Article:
The Stronghold series doesn't quite have the same following as the big dogs of the RTS genre like StarCraft or Command & Conquer, but it certainly has its fair share of true believers. Stronghold: Warlords is the first entry in the series since Stronghold: Crusaders 2 released on PC in 2014. Warlords enhances many of the quality of life improvements that Firefly Studios added to Crusaders 2, and also transports the series from medieval Europe to East Asia.
Here, you'll still be able to balance your economy, protect your citizens with intricate walls and gates, and crush your enemies with all sorts of weapons and sneaky tactics. Stronghold: Warlords will certainly provide a fun new sandbox for fans of the "Castle Sim" series, but it suffers from a few weaknesses that demonstrate why the series has never been as mainstream a hit as others in the genre.
Stronghold: Warlords Review – Build the Biggest Wall
If I've described Stronghold: Warlords in the simplest way possible, it's this: a real-time strategy game with an emphasis on walls.
This time around, the game features East Asian kingdoms. In the single-player part of the game, you play as many historical characters: Thuc Phan, Toyotomi Hideyoshi, and even Genghis Khan. Across multiple campaigns, you'll find a variety of missions that feature very basic historical contexts of their rise to power and stay in power.
The core systems of Stronghold: Warlords aren't too difficult to figure out. As you build certain elements of your colony, such as houses, farms, and production centers, more and more citizens will flock to you. These citizens can be assigned to more production jobs or drafted into your army, adding to your strong defense and helping you defeat your enemies.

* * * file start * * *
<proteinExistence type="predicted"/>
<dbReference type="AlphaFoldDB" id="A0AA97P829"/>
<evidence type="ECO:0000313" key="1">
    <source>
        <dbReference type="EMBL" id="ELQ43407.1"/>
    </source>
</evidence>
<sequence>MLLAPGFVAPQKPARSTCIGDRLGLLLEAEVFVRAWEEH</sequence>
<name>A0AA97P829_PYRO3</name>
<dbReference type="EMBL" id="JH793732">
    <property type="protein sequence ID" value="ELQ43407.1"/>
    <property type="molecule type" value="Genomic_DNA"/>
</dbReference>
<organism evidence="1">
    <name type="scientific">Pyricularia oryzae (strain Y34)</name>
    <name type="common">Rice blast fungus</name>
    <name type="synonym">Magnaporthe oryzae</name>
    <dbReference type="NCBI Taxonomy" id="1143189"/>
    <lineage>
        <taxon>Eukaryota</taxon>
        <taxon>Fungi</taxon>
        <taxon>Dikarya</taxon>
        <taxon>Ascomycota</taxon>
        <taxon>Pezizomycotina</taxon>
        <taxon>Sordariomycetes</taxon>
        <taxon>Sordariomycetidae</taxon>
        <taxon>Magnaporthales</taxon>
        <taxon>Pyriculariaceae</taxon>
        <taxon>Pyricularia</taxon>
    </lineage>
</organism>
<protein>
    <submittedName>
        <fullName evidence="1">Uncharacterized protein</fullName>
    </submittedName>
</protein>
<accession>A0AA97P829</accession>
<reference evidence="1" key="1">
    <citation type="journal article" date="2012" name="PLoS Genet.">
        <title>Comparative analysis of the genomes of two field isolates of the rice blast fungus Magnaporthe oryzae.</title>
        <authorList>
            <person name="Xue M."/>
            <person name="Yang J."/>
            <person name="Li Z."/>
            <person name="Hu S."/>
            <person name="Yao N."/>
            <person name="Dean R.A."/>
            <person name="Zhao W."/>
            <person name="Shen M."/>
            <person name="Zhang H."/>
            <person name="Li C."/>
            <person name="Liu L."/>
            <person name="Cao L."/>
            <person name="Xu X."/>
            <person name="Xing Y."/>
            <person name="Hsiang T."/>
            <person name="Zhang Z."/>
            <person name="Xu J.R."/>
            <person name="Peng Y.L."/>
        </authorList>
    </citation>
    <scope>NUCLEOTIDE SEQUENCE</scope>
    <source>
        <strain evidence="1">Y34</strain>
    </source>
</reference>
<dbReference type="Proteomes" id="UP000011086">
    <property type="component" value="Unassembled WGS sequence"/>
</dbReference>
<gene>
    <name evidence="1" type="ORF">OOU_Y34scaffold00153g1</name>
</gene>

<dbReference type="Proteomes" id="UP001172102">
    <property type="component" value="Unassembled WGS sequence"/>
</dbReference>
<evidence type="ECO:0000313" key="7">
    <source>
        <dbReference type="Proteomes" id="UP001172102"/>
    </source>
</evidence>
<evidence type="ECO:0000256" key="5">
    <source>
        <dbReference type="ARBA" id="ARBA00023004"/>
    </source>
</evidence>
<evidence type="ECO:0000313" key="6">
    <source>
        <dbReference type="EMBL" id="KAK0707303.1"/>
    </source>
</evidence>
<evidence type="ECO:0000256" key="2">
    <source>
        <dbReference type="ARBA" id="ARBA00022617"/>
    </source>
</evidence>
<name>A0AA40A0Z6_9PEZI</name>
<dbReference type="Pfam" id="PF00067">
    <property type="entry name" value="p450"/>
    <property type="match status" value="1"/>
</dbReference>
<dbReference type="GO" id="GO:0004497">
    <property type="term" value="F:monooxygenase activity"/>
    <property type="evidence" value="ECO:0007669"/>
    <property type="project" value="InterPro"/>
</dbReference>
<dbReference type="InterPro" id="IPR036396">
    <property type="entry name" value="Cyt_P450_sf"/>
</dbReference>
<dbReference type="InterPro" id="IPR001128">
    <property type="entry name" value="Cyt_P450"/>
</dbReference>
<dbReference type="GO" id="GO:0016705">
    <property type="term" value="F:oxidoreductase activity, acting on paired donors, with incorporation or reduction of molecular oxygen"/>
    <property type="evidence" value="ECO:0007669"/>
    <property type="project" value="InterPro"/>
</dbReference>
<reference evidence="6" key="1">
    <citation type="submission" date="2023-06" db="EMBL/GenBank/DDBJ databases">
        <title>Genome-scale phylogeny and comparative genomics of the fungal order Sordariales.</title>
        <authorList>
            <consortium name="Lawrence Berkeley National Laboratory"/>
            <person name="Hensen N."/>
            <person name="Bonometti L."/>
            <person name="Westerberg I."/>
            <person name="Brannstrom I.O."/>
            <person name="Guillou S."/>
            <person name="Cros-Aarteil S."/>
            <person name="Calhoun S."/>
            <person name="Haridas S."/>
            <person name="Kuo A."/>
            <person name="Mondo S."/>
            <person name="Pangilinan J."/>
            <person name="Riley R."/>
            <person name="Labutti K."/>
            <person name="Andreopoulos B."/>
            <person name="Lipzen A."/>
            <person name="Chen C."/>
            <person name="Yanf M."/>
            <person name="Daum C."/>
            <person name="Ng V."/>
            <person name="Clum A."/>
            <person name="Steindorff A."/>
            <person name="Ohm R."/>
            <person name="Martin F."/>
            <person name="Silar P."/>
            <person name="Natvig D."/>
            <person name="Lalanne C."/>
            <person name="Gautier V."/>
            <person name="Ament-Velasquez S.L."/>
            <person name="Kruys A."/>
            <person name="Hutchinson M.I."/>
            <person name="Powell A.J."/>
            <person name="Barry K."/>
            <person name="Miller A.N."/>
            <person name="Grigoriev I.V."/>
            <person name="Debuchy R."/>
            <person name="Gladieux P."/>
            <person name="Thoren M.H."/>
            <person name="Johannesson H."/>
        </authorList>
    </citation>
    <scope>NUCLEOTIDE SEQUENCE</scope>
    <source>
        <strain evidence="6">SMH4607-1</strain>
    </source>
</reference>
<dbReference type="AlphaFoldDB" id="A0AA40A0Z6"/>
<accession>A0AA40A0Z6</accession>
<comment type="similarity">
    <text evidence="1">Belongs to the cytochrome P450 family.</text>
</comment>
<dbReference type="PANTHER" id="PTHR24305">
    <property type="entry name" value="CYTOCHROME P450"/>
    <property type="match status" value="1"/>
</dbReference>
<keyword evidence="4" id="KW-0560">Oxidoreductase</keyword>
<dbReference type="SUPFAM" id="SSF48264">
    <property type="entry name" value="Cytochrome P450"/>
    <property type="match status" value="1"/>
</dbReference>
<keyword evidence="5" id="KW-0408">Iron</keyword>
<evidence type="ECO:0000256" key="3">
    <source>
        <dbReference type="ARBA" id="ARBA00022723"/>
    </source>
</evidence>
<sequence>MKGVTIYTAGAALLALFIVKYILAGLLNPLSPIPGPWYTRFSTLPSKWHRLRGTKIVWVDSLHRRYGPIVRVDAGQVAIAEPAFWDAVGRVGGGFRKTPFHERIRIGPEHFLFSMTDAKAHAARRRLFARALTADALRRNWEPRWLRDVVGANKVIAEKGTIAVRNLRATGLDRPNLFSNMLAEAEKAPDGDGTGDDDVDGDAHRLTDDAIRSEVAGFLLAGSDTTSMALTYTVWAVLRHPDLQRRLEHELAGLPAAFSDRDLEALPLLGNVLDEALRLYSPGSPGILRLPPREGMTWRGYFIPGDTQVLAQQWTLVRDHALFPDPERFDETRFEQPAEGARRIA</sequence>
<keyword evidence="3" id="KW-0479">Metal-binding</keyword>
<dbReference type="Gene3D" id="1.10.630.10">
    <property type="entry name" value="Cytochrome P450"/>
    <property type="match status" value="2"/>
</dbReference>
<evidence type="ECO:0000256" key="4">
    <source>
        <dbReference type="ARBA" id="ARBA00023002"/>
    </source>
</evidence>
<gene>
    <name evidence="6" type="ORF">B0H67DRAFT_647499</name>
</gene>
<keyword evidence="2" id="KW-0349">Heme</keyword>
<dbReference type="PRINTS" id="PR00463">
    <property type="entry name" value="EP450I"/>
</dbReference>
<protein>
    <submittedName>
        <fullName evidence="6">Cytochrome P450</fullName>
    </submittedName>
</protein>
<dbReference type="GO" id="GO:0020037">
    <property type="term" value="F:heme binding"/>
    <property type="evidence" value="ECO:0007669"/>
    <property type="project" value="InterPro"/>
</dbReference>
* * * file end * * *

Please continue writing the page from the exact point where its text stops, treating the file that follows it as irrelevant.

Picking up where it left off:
There's an element of medieval town planning involved, with multiple types of walls, doors, and other creative ways to keep your enemies at bay and your populace happy. As you progress through later campaign levels, you'll gain access to new buildings and items in the tech tree, which will help you fend off stronger threats that come your way.
Of course, there are also plenty of ways to enter your enemies' strongholds – or manage them from afar.
Warlords still employs plenty of micromanaging elements that will help you get through the day, but strategizing and adapting on the fly is key. Probing your enemy's defense to find a weak area in their fortress can allow you to sneak a few troops over walls and unleash a surprise attack, clearing the way for your greatest strength to take over.
These are the times when it's easy to see why the Stronghold series has always had a sequel. It really feels good when you execute a perfect plan. Unlike the rock-paper-scissors style of hard counters you see in many RTS games, Stronghold: Warlords rewards you for thinking like a commander, rather than someone playing a commander. Trying to take down an enemy's siege tower as it rumbles towards your dungeon is a harrowing experience.
Then he has to throw those damn warlords into the mix.
The big draw with this new release, other than the brand new setting, is the introduction of warlords. These powerful neutral units are scattered across the map with a few defenses placed here and there. Capturing a Warchief, either by attacking them or using Diplomatic Favor, can unlock powerful abilities for your clan.